Outgoing Northland Community and Technical College President Dennis Bona says, while the landscape of community colleges has changed over the past decade, he believes schools such as Northland “serve an absolute need” in communities, including East Grand Forks and Thief River Falls.
Bona wrapped up his time as president of the college at the end of December. He was chosen as president of the college -- with campuses in East Grand Forks and Thief River Falls -- in 2015. Bona leaves with 41 years of experience in higher education.
A lot has changed in higher education and within community colleges across the country during the past decade and during Bona’s time as president at Northland. Community college enrollment has been declining nationally since 2010 and the student demographics have been changing, along with the emergence of online education.
“College students are very good consumers of higher education,” he said. “They don't just go someplace because it's close by home, because geographic barriers don't mean as much anymore.”
Bona said it took “a tremendous effort to right size the institution” but the college now has a sustainable budget based on the number of students attending NCTC.
“We serve an absolute need in all the communities that we serve,” he said. “It will be there; it's just going to be scaled differently than it did back around 2010.”
While a leadership transition always takes some adjustments, Bona said he believes the faculty and staff at Northland will do well going forward.
“I think the tradition here has been, when people are planning on retiring or leaving, they leave it a little bit better for the person that’s taking over,” he said.
Interim President Shannon Jesme, who will serve in that role for the next six months, said it will be important to promote a sense of stability and keep going with the college’s strategic plan over the next several months.
While a six-month interim presidency isn't too long, Jesme says she thinks it’s a good amount of time to get at least one project done and do some “heavy lifting” for whoever will be the next president.
Jesme, who has been the CFO of the college for several years, said she wants to take a “deep dive” into data about East Grand Forks and Thief River Falls for the next president. She wants to help identify the strengths of each community and any possible areas of growth.
“The two campuses are more dissimilar than they're similar,” she said, adding that the data will give the next president a “step up” in understanding the communities.
The pandemic has had an impact on student enrollment at Northland as well -- about a 10% drop -- but Jesme noted that some of that was the doing of the college itself, limiting the number of students who could take a specific course based on the amount of space available to make the course COVID-safe.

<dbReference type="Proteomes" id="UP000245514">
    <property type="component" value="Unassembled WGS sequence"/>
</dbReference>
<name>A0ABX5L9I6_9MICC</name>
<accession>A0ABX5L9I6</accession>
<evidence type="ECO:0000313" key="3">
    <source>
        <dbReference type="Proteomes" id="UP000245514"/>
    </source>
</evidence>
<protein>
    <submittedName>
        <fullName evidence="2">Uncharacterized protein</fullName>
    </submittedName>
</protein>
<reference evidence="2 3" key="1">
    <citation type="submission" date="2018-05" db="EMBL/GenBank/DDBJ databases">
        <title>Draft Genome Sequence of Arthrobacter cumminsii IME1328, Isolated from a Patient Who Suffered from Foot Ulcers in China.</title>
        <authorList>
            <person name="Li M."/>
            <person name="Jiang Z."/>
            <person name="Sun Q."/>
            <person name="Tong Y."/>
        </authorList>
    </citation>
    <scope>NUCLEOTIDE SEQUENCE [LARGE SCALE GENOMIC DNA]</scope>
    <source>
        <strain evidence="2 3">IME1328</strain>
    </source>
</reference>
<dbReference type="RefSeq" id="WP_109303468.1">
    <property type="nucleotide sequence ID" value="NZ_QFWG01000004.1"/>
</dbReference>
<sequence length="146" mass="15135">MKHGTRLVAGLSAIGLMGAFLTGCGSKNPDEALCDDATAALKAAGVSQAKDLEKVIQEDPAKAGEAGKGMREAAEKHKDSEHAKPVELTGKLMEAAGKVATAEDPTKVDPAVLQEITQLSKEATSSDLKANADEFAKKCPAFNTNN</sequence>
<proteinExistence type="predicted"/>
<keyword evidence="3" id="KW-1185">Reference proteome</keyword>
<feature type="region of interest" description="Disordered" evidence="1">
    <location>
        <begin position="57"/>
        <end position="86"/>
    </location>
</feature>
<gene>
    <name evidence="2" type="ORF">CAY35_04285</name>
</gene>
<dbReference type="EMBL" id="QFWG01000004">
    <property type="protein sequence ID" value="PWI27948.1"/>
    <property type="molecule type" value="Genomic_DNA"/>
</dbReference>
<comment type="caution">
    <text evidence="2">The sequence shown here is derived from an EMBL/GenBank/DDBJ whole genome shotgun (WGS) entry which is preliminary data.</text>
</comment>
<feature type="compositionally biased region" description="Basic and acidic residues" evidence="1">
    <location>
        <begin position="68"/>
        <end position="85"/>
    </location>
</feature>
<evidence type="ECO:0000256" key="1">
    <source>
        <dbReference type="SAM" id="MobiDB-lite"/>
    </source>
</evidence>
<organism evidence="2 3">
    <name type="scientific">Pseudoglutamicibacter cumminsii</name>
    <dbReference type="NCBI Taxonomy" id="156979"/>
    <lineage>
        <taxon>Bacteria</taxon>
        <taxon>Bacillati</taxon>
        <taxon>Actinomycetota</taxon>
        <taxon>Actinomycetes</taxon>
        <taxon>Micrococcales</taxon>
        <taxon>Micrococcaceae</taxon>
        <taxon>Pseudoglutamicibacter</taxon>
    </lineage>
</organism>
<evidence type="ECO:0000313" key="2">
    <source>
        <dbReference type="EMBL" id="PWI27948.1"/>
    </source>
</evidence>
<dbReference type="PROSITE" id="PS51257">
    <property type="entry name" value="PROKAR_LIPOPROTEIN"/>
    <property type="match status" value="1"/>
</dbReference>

“We chose to, because of social-distancing requirements and the confines of the space instructional space, we limited the size of that incoming class,” she said. “So we did feel that decline, it wasn't from a student not choosing to come here. In this case, it was from us having to limit the amount we could take in several of those programs.”
Jesme said she hopes the college will be able to gain those student numbers later when a coronavirus vaccine is more readily available.
Completing student housing at Northland and getting reaccredited -- a typically very cumbersome process for schools that does typically end with reaccreditation -- were two highlights of his presidency. Additionally, Bona said completing facilities projects at both the East Grand Forks and the Thief River Falls campuses were successful efforts.
Bona added that the college gave football a “good run” during his time as president. His first year as president was the first year football had returned to campus in some time, but the program was ultimately closed in 2019.
“That was a very difficult decision, but it is the right decision,” he said.
During his time as president, Bona said he enjoyed working with community leaders in East Grand Forks and Thief River Falls. He was engaged in rotary clubs and economic chambers in both communities.
“It was really good to work with them,” he said. “(East) Grand Forks really has a lot going for it as does Thief River Falls, no one who doesn't live here would understand that … but they really are.”
Bona has been a college president for more than a decade and now he looks forward to finding a role that allows him to continue to contribute to a community and those around him.
“I want to do something now where I'm not anybody's boss,” he said.